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A string of honest questions

  1. Feb 6, 2006 #1
    Is it true that mass and energy are interchangable? If mass were to be defined as "the force of matter", is it then true that matter and energy are two states of the same thing? Is matter condensed or frozen energy? Could radioactive decay be defined as the sublimation of matter into energy? Is it fair to conclude that no two discernable entities of matter could ever possibly come into direct contact with each other, but instead can only forever appraoch each other?

    If I place two glass marbles up against each other and examine the point of apparant contact very closely what exactly could I expect to discover? As I magnify this point more and more will I not find that the surface of the glass marbles is far from even and smooth? Will I not also initially see that there are probably several dozens and perhaps thousands of points that appear to be touching on the two surfaces that are now irregular and rough shod? Able to choose only one point to zoom in on at a time will I not eventually discover that each point of apparant contact reacts the same to my inspection, in that it proliferates into many more points the more I magnify it? Eventually when I zoom in to the "molecular" level doesnt my question change from that of one inquiring if two marbles can touch to one asking if two molecules can touch? As I zoom in even more, thus altering my perspective yet again, doesnt my question also change? Soon I am now observing the weak and strong nuclear forces, am I not? I press the two marbles together as hard as I can, but as I continue to zoom in it appears that the marbles (which by now appear to be two dense galaxies of particulate debris organized by so many forces I dont understand) are pushing against each other before they touch--is this true, or even fair to say?

    I apologize for the breathlessly long inquiry. I have a high schoolers grasp of physics, perhaps even less, and I'd definately appreciate any response offered to the above.
  2. jcsd
  3. Feb 6, 2006 #2


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    Yes to all those. But its not the "force of matter" as you say.

    No, well sometimes, in nuclear decay there are three particles: alpha, beta, and gamma. Alpha particles are the same as negatively charged heliums, beta particles are electrons, and gamma particles are photons. Way down at the quantum level, everything is just energy and waves, photons can be considered just energy (then again, everything is), and electrons are the next step up into being "matter," then helium, is matter.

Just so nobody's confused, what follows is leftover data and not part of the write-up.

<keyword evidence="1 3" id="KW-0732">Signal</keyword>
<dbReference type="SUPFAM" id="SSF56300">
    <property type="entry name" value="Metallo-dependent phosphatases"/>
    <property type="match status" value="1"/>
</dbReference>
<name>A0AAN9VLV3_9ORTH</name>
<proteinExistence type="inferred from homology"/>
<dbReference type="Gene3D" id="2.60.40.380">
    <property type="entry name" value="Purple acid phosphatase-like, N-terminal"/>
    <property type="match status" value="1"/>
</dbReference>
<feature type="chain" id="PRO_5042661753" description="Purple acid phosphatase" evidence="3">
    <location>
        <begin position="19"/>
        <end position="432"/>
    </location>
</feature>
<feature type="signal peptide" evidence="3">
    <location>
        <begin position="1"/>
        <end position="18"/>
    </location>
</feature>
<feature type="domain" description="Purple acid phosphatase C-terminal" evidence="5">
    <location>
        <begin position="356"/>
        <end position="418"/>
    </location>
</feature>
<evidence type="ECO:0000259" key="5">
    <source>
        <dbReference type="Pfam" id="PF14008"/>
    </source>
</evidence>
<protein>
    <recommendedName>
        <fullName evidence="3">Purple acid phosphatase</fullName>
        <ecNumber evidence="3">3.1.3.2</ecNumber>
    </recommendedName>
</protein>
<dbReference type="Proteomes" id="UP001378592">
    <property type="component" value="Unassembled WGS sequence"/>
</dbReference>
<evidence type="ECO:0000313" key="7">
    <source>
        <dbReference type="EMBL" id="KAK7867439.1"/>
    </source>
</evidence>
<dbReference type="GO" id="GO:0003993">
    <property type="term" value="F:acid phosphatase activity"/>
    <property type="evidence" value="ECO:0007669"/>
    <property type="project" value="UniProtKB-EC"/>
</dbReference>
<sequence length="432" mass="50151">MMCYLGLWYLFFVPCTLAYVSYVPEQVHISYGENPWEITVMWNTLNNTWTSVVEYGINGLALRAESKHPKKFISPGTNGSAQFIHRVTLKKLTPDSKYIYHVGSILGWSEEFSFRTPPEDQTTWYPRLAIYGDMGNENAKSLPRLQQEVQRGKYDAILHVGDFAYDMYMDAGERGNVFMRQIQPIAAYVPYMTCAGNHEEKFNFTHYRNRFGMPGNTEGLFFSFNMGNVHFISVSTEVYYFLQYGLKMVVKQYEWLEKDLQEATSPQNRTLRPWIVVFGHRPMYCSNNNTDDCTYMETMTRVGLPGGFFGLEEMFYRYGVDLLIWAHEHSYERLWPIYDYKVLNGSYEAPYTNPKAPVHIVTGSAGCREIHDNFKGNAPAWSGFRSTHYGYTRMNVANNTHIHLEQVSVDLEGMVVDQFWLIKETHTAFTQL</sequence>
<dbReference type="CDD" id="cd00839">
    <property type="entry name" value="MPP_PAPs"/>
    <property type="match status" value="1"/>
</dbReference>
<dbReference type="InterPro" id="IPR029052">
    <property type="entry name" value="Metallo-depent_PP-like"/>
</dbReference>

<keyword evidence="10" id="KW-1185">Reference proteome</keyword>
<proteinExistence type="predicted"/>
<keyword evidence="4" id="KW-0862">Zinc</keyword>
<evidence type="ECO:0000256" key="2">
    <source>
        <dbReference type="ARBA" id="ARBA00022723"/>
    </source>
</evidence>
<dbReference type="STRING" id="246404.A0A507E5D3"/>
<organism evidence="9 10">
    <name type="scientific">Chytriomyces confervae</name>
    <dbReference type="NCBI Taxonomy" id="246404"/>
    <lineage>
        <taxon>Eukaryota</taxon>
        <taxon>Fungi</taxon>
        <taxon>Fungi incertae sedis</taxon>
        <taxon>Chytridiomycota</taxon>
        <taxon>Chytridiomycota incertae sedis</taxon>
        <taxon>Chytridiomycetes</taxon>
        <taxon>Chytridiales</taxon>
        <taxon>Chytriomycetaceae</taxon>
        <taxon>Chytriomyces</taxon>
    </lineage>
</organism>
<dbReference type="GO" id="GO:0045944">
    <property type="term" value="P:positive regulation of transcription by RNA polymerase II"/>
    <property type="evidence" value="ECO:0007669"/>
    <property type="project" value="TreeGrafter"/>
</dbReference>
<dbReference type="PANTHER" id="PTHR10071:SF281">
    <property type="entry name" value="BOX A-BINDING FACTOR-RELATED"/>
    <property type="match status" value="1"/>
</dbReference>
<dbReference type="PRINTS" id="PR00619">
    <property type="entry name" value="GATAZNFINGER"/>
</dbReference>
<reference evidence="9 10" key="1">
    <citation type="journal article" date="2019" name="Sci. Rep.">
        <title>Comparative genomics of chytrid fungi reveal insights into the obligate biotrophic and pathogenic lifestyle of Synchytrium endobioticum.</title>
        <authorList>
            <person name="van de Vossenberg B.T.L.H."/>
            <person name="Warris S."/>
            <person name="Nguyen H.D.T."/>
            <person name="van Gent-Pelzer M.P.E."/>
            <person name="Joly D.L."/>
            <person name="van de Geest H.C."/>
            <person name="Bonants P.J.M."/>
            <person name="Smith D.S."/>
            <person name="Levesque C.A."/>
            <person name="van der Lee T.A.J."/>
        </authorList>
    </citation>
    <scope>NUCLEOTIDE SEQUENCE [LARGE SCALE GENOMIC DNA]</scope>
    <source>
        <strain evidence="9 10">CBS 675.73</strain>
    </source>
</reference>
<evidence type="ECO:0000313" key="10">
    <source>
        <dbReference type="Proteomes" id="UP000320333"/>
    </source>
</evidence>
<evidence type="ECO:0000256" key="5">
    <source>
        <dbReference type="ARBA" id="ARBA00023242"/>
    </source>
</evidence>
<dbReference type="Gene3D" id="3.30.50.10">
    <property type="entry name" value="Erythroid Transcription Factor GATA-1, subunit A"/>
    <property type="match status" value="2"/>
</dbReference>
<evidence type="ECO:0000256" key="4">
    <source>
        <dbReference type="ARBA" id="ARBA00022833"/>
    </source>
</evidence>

Yes, in fact if you blew up a billiards ball up to the size of the Earth, the billiards ball would be much rougher.

    Yes, yes, yes...

    Ha! You got one wrong! The nuclear forces are inside the nucleus, and are rather nuclear. You would not observe these at this level, and if you were looking between the marbles. You would observe the electromagnetic force, bonding molecules and atoms together. Galaxies, would be too small, to compare it to.

    No way man, you're smart, keep going, visit often. Also, I like to hang now in General Discussion https://www.physicsforums.com/forumdisplay.php?s=&daysprune=30&f=14 Which is good if you feel like you don't know or can't talk to any smart people.
  4. Feb 9, 2006 #3
    It would be better to say there are 3 types of decay, not particles.

    Alpha decay spits a helium nucleus (which is positively charged) out of the nucleus.

    Beta decay can come in two different types. Beta decay turns a neutron into a proton via quark change, and emits an electron and an anti-electron neutrino. Inverse beta decay emits a positron and an electron neutrino (ie does the reverse of normal decay).

    And then there's the standard gamma decay emitting a photon.
  5. Feb 9, 2006 #4


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    :redface: Thanks for clarifying and correcting me.

    AlphaNumeric, I believe has posted definitions of what is happening in nuclear decays in the quantum mechanical sense.

    In chemistry though, and simpler physics, as opposed to quantum mechanics, you would say alpha particle, beta particle, gamma particle, He2+, e-/e+, gamma.
    Last edited: Feb 9, 2006
  6. Feb 10, 2006 #5


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    Pretty much so. If you have an isolated system, that system has a mass, and if you add energy to the system, the mass increases. If you subtract energy from the system, its mass decreases.

    Huh? That phrase doesn't have any readily apparent meaning

    I think you are "leaping ahead" too much of the evidence, bounding on the verge of not asking questions but making speculative statements.

    Stick with what we know. We know that particles and anti-particles can mutually annhilate. We also know that this proces as a whole conserves energy.
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